Unfazed by the eurozone crisis, Latvia is poised to pass key legislation Thursday paving the way for a request for EU approval of its entry as the zone's 18th member on January 1, 2014. But very few Latvians are cheering.
Many are worried the currency switch could bring even more hardship to this ex-Soviet republic of two million people, still recovering from the world's deepest recession in 2008-9, which saw a cumulative slump of 25 percent.
A December survey by DNB bank showed just eight percent of respondents backed rapid euro adoption: 42 percent preferred to wait, while 41 percent opposed the move outright. The remaining nine percent were undecided.
With the national currency, the lats, already pegged to the euro, centrist Prime Minister Valdis Dombrovskis argues that joining the troubled monetary bloc will rev up the economy by easing trade and exchange with Latvia's main trade partners, which are already members.
To sway public opinion, authorities have launched a high-profile campaign pushing the benefits of adopting the euro, a move the opposition has branded as propaganda.
"Everything has a flip-side, which the advocates of euro adoption fail to mention," contends Iveta Grigule, a member of parliament with the opposition Greens' and Farmers' Alliance (ZZS).
"Prices will rise... this has happened in all EU countries that switched to the euro. We aren't an exception."
Latvia's northern neighbour Estonia, which was the first ex-Soviet state to join the eurozone, in January 2011, saw inflation leap five percent that year.
After a three-percent hike in 2010. Prices in the country of 1.3 million rose 3.9 percent last year, according to Bank of Estonia figures.
Fellow ex-Soviet Baltic neighbour Lithuania is aiming to adopt the currency in 2015.
In Latvia, anti-globalist and extreme right-wing groups have become the most vocal opponents to the euro switch, and their shared "Euro No" website casts the European Union as a successor to the Soviet Union.
Despite the eurozone's own ongoing battle for survival, analysts in Riga -- in concert with the government -- insist Latvia's entry will boost investor confidence and growth.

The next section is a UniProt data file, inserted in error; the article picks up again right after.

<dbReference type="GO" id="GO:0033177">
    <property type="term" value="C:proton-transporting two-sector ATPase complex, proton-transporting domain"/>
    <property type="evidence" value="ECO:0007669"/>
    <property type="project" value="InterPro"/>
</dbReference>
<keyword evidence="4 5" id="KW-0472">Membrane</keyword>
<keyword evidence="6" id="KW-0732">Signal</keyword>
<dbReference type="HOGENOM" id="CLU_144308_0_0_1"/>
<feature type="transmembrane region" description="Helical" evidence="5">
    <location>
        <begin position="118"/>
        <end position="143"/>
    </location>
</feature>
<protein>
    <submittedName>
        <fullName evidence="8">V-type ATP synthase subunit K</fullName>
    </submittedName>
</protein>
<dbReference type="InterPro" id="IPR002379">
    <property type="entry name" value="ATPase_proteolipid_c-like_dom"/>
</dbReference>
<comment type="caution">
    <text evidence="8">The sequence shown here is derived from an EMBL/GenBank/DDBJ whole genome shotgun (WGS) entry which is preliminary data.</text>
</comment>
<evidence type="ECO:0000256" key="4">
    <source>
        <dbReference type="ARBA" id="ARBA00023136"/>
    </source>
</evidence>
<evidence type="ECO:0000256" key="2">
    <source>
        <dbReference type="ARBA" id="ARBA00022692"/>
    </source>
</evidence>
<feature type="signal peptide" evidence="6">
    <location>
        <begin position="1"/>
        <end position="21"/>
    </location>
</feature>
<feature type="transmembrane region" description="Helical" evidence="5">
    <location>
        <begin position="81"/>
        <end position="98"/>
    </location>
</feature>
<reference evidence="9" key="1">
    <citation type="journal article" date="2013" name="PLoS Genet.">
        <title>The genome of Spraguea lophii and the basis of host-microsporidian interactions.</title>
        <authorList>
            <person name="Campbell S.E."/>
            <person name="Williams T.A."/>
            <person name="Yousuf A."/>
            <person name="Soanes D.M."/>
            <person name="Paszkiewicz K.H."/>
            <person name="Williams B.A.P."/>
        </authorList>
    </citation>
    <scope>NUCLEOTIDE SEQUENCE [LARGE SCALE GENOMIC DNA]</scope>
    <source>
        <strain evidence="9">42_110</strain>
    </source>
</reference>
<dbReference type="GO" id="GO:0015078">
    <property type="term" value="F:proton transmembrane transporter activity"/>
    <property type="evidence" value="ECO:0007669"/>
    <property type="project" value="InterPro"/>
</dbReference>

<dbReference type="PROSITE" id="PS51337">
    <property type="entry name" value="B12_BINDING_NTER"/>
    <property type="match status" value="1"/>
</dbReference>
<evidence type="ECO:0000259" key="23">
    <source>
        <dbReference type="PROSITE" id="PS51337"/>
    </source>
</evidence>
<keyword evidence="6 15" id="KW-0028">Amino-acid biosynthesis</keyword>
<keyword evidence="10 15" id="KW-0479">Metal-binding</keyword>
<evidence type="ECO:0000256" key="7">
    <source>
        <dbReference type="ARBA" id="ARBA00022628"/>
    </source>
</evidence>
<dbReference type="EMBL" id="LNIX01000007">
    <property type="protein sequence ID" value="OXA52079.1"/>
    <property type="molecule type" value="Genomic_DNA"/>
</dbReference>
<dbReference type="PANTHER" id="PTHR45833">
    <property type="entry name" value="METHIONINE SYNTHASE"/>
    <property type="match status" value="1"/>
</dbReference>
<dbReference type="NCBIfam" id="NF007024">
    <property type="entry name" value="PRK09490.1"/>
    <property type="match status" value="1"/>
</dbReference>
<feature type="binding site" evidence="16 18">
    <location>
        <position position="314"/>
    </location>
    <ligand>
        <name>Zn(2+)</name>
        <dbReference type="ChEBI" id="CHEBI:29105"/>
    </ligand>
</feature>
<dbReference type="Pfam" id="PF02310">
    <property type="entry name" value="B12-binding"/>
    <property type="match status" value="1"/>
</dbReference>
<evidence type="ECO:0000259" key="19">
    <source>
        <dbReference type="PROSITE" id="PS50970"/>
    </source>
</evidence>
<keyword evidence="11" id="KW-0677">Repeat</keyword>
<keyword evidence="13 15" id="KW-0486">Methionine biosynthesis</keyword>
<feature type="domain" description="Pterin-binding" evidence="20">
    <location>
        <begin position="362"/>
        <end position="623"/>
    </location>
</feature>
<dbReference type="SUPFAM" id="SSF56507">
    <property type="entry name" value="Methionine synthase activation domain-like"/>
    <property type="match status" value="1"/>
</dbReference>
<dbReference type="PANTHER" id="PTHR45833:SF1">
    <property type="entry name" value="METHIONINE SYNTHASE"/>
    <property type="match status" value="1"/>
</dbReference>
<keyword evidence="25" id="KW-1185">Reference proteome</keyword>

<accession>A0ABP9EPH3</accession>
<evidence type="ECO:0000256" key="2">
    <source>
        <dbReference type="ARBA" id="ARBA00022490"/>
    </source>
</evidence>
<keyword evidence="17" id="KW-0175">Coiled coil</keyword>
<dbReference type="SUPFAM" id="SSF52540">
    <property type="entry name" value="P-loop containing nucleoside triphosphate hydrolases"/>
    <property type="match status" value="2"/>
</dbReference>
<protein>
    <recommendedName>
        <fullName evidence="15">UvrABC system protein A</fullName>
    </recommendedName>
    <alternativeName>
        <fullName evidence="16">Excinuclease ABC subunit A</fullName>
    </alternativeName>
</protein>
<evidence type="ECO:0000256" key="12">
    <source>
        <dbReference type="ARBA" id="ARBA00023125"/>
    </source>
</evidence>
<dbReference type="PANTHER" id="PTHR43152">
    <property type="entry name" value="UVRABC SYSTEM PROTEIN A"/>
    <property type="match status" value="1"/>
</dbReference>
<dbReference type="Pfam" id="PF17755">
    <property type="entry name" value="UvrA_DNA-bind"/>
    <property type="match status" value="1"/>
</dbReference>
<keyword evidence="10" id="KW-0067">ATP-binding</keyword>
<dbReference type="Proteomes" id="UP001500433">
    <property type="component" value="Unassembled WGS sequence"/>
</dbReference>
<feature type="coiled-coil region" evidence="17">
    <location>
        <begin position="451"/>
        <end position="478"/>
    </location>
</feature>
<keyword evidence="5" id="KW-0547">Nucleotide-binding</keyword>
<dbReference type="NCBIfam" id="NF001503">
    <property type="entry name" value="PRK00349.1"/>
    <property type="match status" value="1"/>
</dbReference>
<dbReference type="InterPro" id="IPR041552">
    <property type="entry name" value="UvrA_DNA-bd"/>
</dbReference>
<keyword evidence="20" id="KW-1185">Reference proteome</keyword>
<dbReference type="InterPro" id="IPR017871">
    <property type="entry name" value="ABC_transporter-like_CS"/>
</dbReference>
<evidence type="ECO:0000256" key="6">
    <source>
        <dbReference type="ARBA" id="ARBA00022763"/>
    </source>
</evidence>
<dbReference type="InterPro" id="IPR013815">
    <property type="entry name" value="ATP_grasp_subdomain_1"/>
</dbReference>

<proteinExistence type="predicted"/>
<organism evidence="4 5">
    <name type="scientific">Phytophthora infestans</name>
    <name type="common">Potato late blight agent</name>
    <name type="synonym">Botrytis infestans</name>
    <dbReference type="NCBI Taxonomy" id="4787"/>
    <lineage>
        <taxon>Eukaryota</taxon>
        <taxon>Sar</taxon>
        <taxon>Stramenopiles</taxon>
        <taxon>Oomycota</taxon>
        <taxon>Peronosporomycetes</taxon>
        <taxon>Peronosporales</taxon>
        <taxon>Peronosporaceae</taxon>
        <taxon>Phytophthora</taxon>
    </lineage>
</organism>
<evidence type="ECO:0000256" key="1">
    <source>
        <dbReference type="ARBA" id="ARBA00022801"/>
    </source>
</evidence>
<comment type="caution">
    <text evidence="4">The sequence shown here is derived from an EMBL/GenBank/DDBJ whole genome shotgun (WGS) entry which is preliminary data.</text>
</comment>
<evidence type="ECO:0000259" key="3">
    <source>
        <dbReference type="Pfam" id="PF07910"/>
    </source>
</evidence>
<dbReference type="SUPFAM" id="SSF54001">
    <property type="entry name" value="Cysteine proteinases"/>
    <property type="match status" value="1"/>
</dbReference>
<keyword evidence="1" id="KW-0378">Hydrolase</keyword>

"Our base scenario assumes that Latvia will join the euro area in 2014, which will support confidence and thus promote growth somewhat," Swedbank, the country's largest bank, said in a January 16 assessment.
In Valmiera, an industrial town 110 kilometres (70 miles) north of Riga, the prospect of the switch leaves most underwhelmed.
"It will change nothing whether we join the eurozone or not," Anete Kurpniece, manager of Dodam, a small office providing everything from translations to souvenirs, told AFP.
"In effect, we already use the euro anyway -- the exchange rate (1 lat = 1.43 euros) is fixed and we take euro payments from foreign clients," she added.
Near Valmiera's 13th century castle ruins, at the cosy Liepziedi un Rozmarins trattoriam, its co-owner Atis Zentins, is similarly unfazed.
"We let foreigners pay in euros if they don't have any lats," he says, speculating that the only impact on his business might be to make his payments to Italian suppliers go through slightly faster.
But at the Valmieras Stikls glass fibre factory, the town's major employer and one of Latvia's largest exporters, the mood is more upbeat.
"I think our business will benefit from eurozone membership," chief financial officer Dainis Senbergs told AFP, noting that dealing in euros would be easier for "customers outside Europe, in the USA and Asia."
"Saying no to the eurozone would damage the perception of Latvia among foreign investors," he warned.
Latvian lawmakers are expected to pass key legislation Thursday paving the way for Riga to request a European Commission green light for membership of the eurozone.
Both the European Commission and European Central Bank are set to deliver their verdicts by the middle of the year.